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timmymcg 04-27-2011 04:05 PM

Window reconstruction
I've got a window that needs rebuilding and I'm thinking of tackling it this weekend. Here's the current situation (and please, don't think I let it get this way; we just bought the house!). It's a small window; the pane is maybe 14" wide and 20" tall; it's in a little square dormer in the attic; more of a roof-access hatch than anything else, squeezed in between two rafters. (The previous owners finished the attic but evidently just ignored this window and now we're getting water. As you might imagine--here are some pictures.

Here's my plan:
1) remove current sash (casement?)
2) remove sill. Far enough to get to good wood?
2a) cut off bottom of side frames so I can make the new sill to sit underneath them.
3) replace sill, with 5 degrees or so of slope away from the inside of the house. Wider than original sill and overhanging the frame member below.
4) build new sash, with thicker wood members than the original, so that I can fasten it together with horizontal pegs and glue.
4a) install glass, paint new sash
5) replace bottom stop
6) scrape the paint
7) prime and repaint the whole shebang

And here are my questions (I'm floating what I'm currently thinking just so I can try to think this through for myself):

1) does the overall picture sound ok?
2) what species of lumber? I've seen cypress, mahogany, cedar mentioned as preferable woods for windows. Should I see what the local lumberyard has? (given the small pieces I'm looking for, I might be able to get some cheap ends of quality boards, no?)
3) I think that the sill proper is rotted but that the rot doesn't extend into the frame member below it. (I think that the frame is suprisingly healthy, all things considered.) I'm planning to make the new sill to overhang the "second sill" below it? (The thing that's more or less flashed with roofing cement in this pic:
4) where and how to fasten the new sill? Nailing up from the inside bottom was what I was thinking.
5) where and how to caulk/flash the new sill? I was planning to use silicone window/door caulk at the sides and across the bottom, where it sits on the frame piece. Also a thin bead between the sill and the stop.
6) oil-based primer and paint? (This is invisible from the ground; so thankfully I don't have to wait until we've decided on a house-paint color!)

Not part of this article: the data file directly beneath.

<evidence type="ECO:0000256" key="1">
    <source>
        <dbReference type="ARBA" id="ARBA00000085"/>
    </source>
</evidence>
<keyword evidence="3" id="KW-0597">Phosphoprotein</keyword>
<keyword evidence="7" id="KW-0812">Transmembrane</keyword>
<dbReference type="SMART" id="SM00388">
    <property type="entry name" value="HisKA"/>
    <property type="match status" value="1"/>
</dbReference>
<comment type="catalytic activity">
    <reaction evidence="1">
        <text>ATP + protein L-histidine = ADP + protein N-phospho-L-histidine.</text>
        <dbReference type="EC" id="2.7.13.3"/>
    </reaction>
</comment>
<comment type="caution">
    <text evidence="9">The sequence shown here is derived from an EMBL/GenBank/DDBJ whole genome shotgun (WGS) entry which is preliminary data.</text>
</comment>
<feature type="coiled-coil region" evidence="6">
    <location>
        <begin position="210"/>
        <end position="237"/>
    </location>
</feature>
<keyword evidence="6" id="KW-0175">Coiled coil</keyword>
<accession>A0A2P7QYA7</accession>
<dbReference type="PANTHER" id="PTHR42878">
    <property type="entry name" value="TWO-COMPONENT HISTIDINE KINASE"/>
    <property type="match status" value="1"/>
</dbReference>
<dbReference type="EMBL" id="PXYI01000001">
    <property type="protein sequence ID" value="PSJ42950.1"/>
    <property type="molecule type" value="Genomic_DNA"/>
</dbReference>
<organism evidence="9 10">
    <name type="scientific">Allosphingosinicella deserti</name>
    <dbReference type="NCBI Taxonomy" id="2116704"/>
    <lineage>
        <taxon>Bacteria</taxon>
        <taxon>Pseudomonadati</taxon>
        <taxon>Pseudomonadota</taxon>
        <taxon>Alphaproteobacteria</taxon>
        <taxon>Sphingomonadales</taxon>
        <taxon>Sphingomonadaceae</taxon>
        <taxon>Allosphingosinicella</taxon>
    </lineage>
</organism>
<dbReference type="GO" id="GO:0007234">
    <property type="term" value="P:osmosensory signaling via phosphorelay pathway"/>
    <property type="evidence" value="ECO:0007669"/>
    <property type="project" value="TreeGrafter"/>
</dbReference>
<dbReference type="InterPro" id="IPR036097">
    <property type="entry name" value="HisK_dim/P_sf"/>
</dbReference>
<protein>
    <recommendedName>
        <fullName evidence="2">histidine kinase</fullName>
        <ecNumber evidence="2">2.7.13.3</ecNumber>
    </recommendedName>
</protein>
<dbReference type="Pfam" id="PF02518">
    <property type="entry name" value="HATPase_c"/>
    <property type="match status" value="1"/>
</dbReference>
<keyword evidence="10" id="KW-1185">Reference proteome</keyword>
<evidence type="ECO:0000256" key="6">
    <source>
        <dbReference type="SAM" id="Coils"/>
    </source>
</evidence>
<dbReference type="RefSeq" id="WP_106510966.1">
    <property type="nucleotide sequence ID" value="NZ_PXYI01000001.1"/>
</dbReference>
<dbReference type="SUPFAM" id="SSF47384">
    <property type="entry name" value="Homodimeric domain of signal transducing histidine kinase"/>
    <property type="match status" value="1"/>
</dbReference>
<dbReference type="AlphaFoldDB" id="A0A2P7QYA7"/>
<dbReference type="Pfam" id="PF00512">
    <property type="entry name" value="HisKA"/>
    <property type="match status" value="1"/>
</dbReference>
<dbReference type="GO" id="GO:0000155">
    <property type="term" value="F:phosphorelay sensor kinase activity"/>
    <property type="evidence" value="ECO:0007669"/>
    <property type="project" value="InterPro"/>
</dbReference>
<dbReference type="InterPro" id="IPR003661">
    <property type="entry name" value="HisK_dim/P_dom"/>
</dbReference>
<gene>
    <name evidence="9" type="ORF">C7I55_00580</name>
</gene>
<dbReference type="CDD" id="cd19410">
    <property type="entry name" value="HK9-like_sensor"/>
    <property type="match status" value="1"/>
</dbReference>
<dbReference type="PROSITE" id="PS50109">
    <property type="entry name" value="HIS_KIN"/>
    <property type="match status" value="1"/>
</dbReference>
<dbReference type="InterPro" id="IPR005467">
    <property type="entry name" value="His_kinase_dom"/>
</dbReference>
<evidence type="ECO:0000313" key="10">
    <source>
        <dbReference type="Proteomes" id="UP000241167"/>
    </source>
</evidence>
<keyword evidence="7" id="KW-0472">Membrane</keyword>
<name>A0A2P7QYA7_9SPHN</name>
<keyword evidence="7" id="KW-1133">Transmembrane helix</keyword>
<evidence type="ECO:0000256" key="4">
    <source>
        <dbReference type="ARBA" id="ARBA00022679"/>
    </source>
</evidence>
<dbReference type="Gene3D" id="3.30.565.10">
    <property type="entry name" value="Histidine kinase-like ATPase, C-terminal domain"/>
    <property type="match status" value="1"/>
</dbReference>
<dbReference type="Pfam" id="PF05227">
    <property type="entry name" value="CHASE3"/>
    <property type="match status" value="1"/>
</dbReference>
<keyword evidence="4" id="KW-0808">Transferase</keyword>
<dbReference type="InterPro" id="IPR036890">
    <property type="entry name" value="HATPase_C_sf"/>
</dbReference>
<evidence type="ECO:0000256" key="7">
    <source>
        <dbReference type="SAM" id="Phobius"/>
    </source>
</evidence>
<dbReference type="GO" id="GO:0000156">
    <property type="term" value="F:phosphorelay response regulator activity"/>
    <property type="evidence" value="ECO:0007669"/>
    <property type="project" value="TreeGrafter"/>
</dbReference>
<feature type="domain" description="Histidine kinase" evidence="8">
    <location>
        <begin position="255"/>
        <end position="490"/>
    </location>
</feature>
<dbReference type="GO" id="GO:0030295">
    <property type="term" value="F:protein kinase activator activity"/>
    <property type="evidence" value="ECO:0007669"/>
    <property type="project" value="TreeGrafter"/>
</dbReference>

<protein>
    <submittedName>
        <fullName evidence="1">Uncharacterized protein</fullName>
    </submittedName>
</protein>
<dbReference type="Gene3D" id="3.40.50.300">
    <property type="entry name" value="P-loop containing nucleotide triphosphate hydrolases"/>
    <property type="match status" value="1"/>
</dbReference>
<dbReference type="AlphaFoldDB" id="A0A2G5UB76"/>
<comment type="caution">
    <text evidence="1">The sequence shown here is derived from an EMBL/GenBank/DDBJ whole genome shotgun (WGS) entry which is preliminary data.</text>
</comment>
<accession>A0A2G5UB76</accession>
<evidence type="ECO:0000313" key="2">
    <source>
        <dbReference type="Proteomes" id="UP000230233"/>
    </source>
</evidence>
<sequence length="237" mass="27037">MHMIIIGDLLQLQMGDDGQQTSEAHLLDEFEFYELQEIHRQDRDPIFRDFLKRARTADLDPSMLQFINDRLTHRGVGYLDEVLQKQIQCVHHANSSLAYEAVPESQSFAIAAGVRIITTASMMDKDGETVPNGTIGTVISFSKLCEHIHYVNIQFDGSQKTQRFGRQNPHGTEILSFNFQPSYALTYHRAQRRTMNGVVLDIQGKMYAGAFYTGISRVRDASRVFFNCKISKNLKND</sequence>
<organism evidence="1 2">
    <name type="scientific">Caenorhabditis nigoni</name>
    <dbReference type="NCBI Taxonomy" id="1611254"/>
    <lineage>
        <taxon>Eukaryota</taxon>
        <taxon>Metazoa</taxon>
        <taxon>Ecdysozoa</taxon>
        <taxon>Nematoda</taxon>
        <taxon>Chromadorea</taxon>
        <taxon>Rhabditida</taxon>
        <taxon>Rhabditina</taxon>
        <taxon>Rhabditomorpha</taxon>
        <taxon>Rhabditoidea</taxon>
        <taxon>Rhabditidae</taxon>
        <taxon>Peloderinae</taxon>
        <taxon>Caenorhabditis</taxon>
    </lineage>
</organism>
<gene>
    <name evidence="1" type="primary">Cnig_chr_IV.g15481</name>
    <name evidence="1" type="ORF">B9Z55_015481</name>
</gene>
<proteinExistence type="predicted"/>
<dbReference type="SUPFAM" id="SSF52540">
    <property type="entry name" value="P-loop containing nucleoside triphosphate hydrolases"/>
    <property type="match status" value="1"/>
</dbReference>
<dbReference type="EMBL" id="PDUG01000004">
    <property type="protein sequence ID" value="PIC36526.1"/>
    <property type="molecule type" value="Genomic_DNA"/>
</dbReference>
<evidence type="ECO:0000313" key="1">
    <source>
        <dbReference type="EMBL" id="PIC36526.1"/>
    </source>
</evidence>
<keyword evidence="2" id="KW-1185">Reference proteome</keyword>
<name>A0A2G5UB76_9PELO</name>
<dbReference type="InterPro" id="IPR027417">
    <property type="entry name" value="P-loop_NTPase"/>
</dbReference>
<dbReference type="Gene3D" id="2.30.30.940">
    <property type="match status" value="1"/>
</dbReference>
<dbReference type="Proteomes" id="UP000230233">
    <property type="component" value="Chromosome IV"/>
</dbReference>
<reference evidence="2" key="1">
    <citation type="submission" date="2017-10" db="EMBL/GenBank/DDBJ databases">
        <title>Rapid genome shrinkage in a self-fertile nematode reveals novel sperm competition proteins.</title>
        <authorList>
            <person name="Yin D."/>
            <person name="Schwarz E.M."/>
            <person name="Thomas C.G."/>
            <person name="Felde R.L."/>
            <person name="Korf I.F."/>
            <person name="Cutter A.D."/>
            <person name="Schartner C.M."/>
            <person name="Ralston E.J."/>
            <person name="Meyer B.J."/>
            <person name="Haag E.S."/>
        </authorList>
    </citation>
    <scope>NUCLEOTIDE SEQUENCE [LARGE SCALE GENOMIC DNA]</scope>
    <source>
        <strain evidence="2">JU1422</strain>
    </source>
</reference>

7) should I seal the edge of the OSB roof decking you see here? With what?
(bonus question 7a: None of the OSB roof deck edges are sealed; given OSB's relationship with water, should I get on that?)
8) Should I fill the gap at the top of the window with something? How about nailing a piece of trim across the top, butted against the OSB and caulked at its top?
9) Given the amount of roofing cement joining this to the shingle; okay to leave unflashed? (or maybe there's flashing under there? Should I take off the roofing cement and flash this, maybe with flashing from between the sash and the under-sash down to the shingle?

Just Bill 04-28-2011 06:57 AM

I did not read all your post........a pic is worth a thousand words. This has obviously been a leaky spot for a long time, judging from all the tar around the edges. I would not waste time trying to rebuild that window. Tear everything out, including the outside trim the window and probably the siding, and a few courses of shingles. Make sure everything is properly weather sealed and flashed, and install a quality new construction vinyl(never rots) window. Again, PROPERLY FLASHED!!!!

A lot of work, yes, but done right, you should not have to deal with it again for a long time. Use half measures and you will be spending a lot of time working on that opening.

rossfingal 04-28-2011 07:24 AM

Yes, what "Just Bill" says!
Also, the roof on the dormer looks a little to "flat" for shingles.


timmymcg 04-28-2011 03:31 PM

Hmm, yeah, a rebuild of the dormer would be ideal (there has been water damage in the past under the flat roof, but I don't think that this current iteration of the roof is leaking). The project list for this spring and summer is already pretty lengthy, however, and this one is one that we can do after we've moved in (unlike replacing all the bedroom floors at once, for example!). So doing a major rebuild is still down the road a piece.

All that said, we might wind up doing a replace-with-2011-technology (we'd do aluminum rather than vinyl), but the question then becomes, what kind of 20" by 24" window (I measured this morning) opens all the way (like a door); we need to preserve roof access since keeping the gutters clear is an absolute necessity (our house directly butts up against the greystone on the north so clogged gutters mean a go-directly-to-leak.

It might actually be more helpful to think of this as a very small door than a window!

Tom Struble 04-28-2011 04:21 PM

Marvin makes push out casement windows clad in aluminum,since you use this for roof access you probably should use a tempered glass unit

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